We’ve all replayed memories in our heads: repeating over (and over again) specific moments in time, wondering if we could have or should have said or done something differently. These “what if” and “if only” thoughts can tether us to the past. Memories and the past they represent live at the core of Tennessee Williams’ “The Glass Menagerie.” In this play, Williams deftly explores truth and trust, and familial relations and obligations through the playing out of memories.
When the play was first produced, Williams explained that he did not intend the work to be produced in a realistic manner, instead he described the setting as “dreamlike.” Memory is tricky work for the theater. How does one convey the ethereal nature of memories on a stage? Mill Mountain Theatre’s production benefits from the imaginative set designed by Jimmy Ray Ward and the haunting and mystical lighting design by Bill Webb. From the opening moments of the play, the past and present collide. Distant sounds and fractured images fill the stage space.
We meet our storyteller, Tom (an aptly tortured Logan T. Sutton), who breaks the fourth wall to address the audience directly: “Yes, I have tricks in my pocket, I have things up my sleeve. But I am the opposite of a stage magician. He gives you illusion that has the appearance of truth. I give you truth in the pleasant disguise of illusion.” Tom goes on to introduce the players — his mother Amanda (an effervescent and yet cutting Amy Baldwin), his sister Laura (played with appropriate timidity by Lauren Wainwright), and Jim, the gentleman caller (an affable David Federman).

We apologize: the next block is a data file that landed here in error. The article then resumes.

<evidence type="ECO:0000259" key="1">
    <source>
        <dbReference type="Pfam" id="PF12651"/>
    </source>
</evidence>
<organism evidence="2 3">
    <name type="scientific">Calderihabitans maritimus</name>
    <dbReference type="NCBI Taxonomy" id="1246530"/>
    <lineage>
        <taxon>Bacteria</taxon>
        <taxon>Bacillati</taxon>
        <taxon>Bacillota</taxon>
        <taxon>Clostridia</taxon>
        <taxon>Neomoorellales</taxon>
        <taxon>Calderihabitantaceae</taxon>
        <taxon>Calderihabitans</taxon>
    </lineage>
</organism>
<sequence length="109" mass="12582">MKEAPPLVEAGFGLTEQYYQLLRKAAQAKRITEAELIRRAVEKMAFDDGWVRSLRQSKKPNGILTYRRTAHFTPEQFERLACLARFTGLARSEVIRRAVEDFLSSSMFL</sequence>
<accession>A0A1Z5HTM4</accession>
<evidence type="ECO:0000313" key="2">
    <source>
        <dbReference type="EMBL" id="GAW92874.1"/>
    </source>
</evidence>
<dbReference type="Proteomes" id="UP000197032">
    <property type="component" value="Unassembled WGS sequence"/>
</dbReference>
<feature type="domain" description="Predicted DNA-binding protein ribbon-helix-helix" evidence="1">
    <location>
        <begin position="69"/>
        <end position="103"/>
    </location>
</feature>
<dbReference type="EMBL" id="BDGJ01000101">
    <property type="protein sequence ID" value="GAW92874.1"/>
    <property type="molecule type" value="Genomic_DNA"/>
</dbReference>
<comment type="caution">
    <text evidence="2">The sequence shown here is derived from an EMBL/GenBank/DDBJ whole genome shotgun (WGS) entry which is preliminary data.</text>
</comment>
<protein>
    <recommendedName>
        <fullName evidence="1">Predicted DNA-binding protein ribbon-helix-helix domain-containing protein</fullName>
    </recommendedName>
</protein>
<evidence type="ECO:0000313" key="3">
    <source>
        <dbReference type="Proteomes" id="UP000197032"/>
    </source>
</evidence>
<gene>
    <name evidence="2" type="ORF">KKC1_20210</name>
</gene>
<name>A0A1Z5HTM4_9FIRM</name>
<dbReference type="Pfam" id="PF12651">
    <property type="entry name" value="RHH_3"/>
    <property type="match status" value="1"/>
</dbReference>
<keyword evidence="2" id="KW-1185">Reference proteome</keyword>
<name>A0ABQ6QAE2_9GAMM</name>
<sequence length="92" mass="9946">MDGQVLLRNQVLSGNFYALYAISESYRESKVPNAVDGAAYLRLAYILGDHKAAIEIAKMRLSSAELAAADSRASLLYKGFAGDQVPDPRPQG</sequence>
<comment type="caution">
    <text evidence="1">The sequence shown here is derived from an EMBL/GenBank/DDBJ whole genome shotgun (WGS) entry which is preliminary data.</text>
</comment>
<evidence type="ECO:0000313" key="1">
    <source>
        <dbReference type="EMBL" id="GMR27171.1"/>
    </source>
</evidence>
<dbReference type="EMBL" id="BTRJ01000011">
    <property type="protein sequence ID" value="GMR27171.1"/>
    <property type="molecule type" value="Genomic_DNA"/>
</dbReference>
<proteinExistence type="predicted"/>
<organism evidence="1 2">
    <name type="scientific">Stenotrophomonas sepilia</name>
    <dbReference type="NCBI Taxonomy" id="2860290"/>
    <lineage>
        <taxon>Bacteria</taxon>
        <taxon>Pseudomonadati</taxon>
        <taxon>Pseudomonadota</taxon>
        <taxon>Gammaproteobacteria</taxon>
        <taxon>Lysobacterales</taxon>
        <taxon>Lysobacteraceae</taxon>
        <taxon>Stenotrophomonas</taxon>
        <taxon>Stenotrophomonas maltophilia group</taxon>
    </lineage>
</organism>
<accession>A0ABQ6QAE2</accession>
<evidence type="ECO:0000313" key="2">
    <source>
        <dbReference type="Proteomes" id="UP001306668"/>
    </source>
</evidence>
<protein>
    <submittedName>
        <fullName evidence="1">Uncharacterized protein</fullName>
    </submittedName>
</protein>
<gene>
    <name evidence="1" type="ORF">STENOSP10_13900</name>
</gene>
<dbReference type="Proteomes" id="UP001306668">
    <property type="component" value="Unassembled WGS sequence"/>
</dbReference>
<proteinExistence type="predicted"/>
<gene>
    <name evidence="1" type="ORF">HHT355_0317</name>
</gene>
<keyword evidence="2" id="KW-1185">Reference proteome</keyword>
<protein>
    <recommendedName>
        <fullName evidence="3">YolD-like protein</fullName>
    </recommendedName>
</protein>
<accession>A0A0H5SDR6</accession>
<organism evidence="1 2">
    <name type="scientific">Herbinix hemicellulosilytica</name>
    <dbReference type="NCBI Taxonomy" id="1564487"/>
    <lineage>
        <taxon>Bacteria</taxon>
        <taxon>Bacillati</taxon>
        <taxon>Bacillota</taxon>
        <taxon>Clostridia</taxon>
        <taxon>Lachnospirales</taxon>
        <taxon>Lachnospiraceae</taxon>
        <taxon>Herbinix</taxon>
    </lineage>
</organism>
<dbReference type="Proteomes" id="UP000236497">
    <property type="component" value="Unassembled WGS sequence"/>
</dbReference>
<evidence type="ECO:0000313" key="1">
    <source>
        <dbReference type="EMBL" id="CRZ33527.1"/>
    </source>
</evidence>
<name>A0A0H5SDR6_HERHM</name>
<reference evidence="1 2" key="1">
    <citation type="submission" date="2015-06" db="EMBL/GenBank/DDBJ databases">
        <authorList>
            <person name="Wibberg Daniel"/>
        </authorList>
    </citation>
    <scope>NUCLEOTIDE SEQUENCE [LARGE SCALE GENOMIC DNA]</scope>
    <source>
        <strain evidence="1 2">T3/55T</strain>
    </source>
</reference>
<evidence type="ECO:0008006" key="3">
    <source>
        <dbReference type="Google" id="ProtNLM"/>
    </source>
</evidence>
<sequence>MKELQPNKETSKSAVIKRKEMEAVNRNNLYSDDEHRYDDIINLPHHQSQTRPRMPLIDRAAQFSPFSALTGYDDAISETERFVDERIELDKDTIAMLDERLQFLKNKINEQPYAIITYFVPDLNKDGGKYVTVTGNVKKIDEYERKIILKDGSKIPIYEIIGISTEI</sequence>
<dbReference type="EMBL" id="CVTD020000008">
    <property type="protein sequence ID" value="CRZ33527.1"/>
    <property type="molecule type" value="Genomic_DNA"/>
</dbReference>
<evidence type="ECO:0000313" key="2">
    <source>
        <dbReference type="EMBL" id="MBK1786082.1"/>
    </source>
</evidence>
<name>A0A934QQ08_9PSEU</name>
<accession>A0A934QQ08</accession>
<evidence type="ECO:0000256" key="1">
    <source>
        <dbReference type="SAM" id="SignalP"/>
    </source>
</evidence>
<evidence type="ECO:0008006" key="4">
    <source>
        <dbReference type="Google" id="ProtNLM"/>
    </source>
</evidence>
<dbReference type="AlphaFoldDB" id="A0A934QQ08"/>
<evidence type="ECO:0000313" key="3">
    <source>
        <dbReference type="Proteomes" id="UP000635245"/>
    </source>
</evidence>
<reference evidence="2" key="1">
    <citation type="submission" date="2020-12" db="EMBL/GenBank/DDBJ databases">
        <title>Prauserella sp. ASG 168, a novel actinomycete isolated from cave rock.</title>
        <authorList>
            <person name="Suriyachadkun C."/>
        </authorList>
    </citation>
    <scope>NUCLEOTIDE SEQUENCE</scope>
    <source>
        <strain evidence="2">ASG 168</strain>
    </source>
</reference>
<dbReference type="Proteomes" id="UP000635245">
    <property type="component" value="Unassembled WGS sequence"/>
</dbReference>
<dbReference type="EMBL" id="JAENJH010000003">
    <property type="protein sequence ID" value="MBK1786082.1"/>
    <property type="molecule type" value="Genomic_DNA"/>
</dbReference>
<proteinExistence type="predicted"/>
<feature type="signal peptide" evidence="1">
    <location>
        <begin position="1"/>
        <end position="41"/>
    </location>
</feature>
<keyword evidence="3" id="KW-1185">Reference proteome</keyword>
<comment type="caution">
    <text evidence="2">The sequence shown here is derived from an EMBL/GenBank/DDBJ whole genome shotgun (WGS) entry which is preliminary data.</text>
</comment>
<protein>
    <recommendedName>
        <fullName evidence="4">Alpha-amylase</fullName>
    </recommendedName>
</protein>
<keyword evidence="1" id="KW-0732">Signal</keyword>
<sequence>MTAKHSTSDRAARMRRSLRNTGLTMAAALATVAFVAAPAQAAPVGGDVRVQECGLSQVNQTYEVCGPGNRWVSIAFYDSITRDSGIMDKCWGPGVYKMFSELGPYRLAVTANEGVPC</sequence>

The play was Williams’ first success; it ran on Broadway for 561 performances in 1945-46. Since that time, there have been numerous revivals and film versions. While the familial conflicts of the play still resonate today, aspects of this 75-year-old work creak, and I noticed a few cracks. But, this production is ably directed by Peppy Biddy and it showcases the richness of William’s language and the wryness of his humor.
For example, Tom confides to the audience: “There is a fifth character in the play who doesn’t appear except in this larger-than-life photograph over the mantel. This is our father who left us a long time ago. He was a telephone man who fell in love with long distances.” The cast has a strong rapport with one another and the familial relationships are well-crafted. The banter of the play reminds me of tetherball, the backyard game where two players hit a ball in opposing directions, and round and round they go.
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